25 August 2014

Emily Dickinson: A Private Spriit



















"The difference between Despair
And Fear – is like the One         
Between the instant of a Wreck –
And when the Wreck has been –

The Mind is smooth – no motion –
Contented as the Eyes
Upon the Forehead of a Bust –
That knows – it cannot see. -"
  - a poem by Emily Dickinson, sometimes given the title The Difference 


Dickinson knew what she called her ‘waylaying Light’ was unwelcome to organized religion, alarming to the pious. “When Jesus tells us about his father, we distrust him.  When he shows us his Home, we turn away, but when he confides to us that he is ‘acquainted with Grief,’ we listen, for that is also an Acquaintance of our own.”  This from one who defined herself as wicked while still a girl; she knew herself to be bold and incorrigibly open hearted. To this day, people fret over whether Dickinson was religious, even whether she was a moral person.   Her ideas were, and still are, radical.  Those dashes, so characteristic of Dickinson's work, are like signposts that point toward the future.  Like the tides, never static.  And now we are able to read her poems as written by her own hand.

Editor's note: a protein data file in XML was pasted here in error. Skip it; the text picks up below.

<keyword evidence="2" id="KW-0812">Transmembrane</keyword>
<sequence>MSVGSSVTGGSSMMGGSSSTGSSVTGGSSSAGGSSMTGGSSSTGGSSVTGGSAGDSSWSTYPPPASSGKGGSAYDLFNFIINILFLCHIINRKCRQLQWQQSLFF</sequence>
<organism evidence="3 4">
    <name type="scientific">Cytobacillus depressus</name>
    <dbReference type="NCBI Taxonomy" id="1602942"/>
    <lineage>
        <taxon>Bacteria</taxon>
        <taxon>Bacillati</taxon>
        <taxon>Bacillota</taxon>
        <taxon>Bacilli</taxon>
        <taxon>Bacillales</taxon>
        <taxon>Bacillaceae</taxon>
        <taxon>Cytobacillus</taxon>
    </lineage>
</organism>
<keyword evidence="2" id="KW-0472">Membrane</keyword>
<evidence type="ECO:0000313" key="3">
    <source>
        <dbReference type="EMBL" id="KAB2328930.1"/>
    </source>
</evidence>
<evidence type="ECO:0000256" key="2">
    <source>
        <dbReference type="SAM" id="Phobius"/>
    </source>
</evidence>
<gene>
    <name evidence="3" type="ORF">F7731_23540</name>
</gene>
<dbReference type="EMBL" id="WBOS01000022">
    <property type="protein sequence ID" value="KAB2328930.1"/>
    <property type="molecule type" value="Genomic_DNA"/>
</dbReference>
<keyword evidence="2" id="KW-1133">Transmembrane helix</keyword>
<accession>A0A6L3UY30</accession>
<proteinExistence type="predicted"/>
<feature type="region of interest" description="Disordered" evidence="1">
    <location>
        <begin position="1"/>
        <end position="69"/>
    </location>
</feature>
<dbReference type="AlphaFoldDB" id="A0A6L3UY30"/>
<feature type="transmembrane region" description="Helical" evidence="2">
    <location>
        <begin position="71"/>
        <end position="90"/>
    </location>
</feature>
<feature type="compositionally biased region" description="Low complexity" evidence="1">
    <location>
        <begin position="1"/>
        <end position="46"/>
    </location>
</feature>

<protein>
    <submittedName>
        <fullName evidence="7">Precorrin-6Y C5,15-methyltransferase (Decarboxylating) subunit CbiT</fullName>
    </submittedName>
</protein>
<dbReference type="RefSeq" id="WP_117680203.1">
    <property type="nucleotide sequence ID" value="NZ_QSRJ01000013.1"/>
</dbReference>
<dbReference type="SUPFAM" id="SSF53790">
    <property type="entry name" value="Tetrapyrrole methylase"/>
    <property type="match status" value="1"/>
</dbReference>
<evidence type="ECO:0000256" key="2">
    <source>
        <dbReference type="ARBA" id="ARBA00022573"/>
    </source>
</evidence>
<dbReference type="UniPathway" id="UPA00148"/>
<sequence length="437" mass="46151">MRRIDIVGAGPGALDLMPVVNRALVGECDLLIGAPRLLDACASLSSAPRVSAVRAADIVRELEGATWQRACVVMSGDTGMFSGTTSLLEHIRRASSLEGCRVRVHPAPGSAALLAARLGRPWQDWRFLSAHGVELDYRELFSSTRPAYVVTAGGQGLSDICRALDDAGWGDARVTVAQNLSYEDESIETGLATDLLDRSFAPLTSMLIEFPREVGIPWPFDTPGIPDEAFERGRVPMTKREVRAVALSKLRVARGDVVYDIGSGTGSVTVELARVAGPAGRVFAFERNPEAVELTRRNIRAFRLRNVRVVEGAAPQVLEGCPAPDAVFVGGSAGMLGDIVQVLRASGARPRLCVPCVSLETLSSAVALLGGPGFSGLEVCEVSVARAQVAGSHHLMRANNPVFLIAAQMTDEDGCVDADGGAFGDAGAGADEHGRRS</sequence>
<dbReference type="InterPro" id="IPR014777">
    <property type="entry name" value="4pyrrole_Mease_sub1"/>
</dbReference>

For further reading: The Gorgeous Nothings, a facsimile edition of her manuscripts  by Emily Dickinson, New York, New Directions: 2013.
Image:
Beatrice S.Levy - The Derelict, 1914, Smithsonian Museum of American Art, Washington, D.C.

4 comments:

William Burrell said...

A beautiful image. It reminds me of the work of Arthur Wesley Dow, one of my all time favorite artists and educators.

Jane said...

William, yes! Arthur Wesley Dow's influence pops up everywhere. One detail is different - the little mast on the boat. Around the Newbury Marshes, where Ipswich is, the boats are usually dorys or gundalows (supposedly a variant of the word gondola), small craft to navigate the shallow waters.

William Burrell said...

Interesting observation. I am amazed at the number of artists that have been influenced by AWD, and equally impressed by those who have further knowledge of him. I had a professor in college that organized the elements of design with a pneumonic that I later found followed Dow's teaching method. He was old enough to have been a student of Dow's. I also found Dow to be the teacher of Georgia O'Keefe and was able to find an old library copy of his book "Composition." One of the most satisfying bits of searching, pre-internet, I have experienced.

Jane said...

Nice to hear your thoughts on this. I lived in Newburyport for some years as a child, so that is how I first heard about Dow. Another overlap was that Dow taught at Pratt Institute, which is where my father went to school - decades later. So that's what made me curious about Dow's work. I agree that the internet makes it much easier to research artists.